a.k.a. cyberstation -or- hub -or- Web portal -or- personal portal -or- business portal

A Web site that serves as a starting point to other destinations or activities on the Web. Initially thought of as a home base with links to other sites in the same subject area, portals now attempt to provide all of a user's Internet needs, in one location.

For example, portals commonly provide services such as e-mail, online chat rooms, games, shopping, searching, content, newsfeeds, travel information, stock quotes, horoscopes, weather, and so on. Portals grew out of the technology inherent with the Internet and are an excellent example of how to take advantage of "user loyalty" via sticky content.

Additional definitions include personal portal and business portals:

A personal portal is a website that typically provides personalized capabilities to its visitors, providing a pathway to other content (such as Investor's Business Daily). It is designed to use distributed applications, different numbers and types of middleware and hardware to provide services from a number of different sources.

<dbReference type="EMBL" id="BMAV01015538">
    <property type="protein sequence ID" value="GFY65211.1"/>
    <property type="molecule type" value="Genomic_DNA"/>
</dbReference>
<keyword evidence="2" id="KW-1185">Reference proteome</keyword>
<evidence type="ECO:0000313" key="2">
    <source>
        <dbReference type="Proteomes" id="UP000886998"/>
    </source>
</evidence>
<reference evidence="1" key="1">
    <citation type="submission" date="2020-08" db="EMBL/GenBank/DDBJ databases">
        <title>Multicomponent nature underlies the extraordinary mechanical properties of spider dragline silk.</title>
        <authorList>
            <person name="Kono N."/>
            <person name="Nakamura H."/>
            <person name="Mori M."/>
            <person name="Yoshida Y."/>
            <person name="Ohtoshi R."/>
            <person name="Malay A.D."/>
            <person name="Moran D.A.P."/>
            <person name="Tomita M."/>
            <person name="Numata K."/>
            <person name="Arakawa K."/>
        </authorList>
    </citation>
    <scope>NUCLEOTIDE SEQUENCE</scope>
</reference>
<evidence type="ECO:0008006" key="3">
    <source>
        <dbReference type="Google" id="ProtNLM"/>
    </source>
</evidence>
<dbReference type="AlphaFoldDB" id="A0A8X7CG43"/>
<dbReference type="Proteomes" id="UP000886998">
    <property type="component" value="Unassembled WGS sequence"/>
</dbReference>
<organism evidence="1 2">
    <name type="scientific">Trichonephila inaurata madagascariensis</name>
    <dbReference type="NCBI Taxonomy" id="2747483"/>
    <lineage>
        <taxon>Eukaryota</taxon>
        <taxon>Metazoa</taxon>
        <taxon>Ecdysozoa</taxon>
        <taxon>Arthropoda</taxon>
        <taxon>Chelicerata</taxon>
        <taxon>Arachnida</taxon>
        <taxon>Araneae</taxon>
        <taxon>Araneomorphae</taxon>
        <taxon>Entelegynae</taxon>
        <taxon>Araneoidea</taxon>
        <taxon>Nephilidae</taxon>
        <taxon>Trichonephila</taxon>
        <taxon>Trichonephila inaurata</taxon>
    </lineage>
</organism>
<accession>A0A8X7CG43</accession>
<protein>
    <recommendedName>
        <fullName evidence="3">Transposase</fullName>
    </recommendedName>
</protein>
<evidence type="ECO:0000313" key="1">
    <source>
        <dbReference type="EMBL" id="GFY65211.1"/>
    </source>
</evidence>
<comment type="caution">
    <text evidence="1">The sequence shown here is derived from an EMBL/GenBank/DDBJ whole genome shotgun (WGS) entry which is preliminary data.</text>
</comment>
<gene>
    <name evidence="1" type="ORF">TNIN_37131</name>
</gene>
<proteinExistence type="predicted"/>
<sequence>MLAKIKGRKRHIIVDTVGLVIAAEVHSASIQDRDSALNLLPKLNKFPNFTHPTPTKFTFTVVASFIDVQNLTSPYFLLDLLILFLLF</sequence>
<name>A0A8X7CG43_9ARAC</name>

Business portals  are designed to share collaboration in workplaces (for example SharePoint). A business-driven requirement of portals is that the content be able to work on multiple platforms such as personal computers, PDAs, and cell phones.

Historical perspective: Pioneered by Yahoo!, portals aggregate other people's content. MSN and AOL were also popular Web portals. America Online became the world's leader in interactive services by building alliances with technology companies, and ultimately merging with media giant Time Warner on Jan. 10, 2000 which was considered the largest deal in history. As of 2014, AOL content sites and products served more than 250 million visitors around the world. On June 23, 2015, AOL was acquired by Verizon Communications for $4.4 billion.

NetLingo Classification: Online Jargon